“I’ll do that project for $200” – I’ve said that a thousand times back in the day  While I have innovated this solution using our Online Plan Store, when an engineer spends time with you there’s simply no way all of the above could be covered for such a fee, even if they promise a fee like this for volume work.  After insurances, certificates of authorization, proper staff payroll and taxes, workers compensation, code research, proper plan designs, building department revision requests, and responsiveness to your needs, it’s simply not possible.  I will promise we’ll get you there as closely as possible, and cover you every step of the way.

The Direction of Engineering Express

I’ll admit that there was a time when we were getting bigger and more expensive, and we lost our personal touch with our clients.  That all changed with a hard rest due to the global pandemic.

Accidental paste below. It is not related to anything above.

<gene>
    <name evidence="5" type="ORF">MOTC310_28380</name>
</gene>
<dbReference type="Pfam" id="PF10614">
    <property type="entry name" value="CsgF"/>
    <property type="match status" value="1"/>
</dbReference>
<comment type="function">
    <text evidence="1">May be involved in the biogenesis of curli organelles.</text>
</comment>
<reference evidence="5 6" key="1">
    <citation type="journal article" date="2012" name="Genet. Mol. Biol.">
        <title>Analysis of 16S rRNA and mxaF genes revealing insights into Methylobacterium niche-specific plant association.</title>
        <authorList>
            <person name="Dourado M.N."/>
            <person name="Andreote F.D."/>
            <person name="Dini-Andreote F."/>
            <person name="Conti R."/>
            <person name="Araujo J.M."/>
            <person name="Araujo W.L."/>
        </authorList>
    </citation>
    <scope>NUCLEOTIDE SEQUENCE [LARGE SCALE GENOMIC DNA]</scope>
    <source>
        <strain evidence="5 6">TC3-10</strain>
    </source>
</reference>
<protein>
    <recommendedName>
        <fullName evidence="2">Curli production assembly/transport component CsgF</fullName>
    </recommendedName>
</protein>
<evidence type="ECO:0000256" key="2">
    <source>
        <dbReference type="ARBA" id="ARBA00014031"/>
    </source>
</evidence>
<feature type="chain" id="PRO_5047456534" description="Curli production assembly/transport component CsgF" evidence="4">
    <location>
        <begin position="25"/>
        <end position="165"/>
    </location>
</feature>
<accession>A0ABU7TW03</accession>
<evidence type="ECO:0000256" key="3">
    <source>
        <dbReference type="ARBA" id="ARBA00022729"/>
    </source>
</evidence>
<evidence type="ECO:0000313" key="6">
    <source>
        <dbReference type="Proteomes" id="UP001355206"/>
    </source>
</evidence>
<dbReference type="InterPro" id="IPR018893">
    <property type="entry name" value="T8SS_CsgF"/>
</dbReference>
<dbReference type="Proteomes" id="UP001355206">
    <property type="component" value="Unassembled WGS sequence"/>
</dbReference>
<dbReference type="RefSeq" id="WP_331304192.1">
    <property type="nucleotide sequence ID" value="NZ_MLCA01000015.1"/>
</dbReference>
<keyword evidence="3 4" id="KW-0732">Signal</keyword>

A big silver lining for us was that we listened to our client’s changing needs, reconnected one-on-one, rebuilt our systems, and grew our team to accommodate this new engineering landscape.

Our online Plan Store and Design-Aid Calculators help so many expedite permits throughout the US.  Our greatly improved, proprietary custom project ordering system is providing transparency to prices, completion dates, files, communication, and project management.  And all this is backed by a personal connection to staff, reachable in many ways.  From our Live Chat, text-enabled office phone lines, project management direct communication chatting & direct number dialing, we’ve never been more accessible.  Everyone on staff has layers of backup staff & systems and is cross-trained in multiple departments.

The question is when will you, the customer, realize the incredible benefits we have to offer over the way things ‘have always been done’?

Visit EngineeringExpress.com to learn more and experience our incredible resources. And as always, I’m accessible to you day and night. And my direct number is 954-520-7767 which also rings to my cell. Or you can email me at [email protected].

Let’s change the building component world together, one innovation at a time.    -Frank Bennardo P.E. Licensed in over 40 states across the US.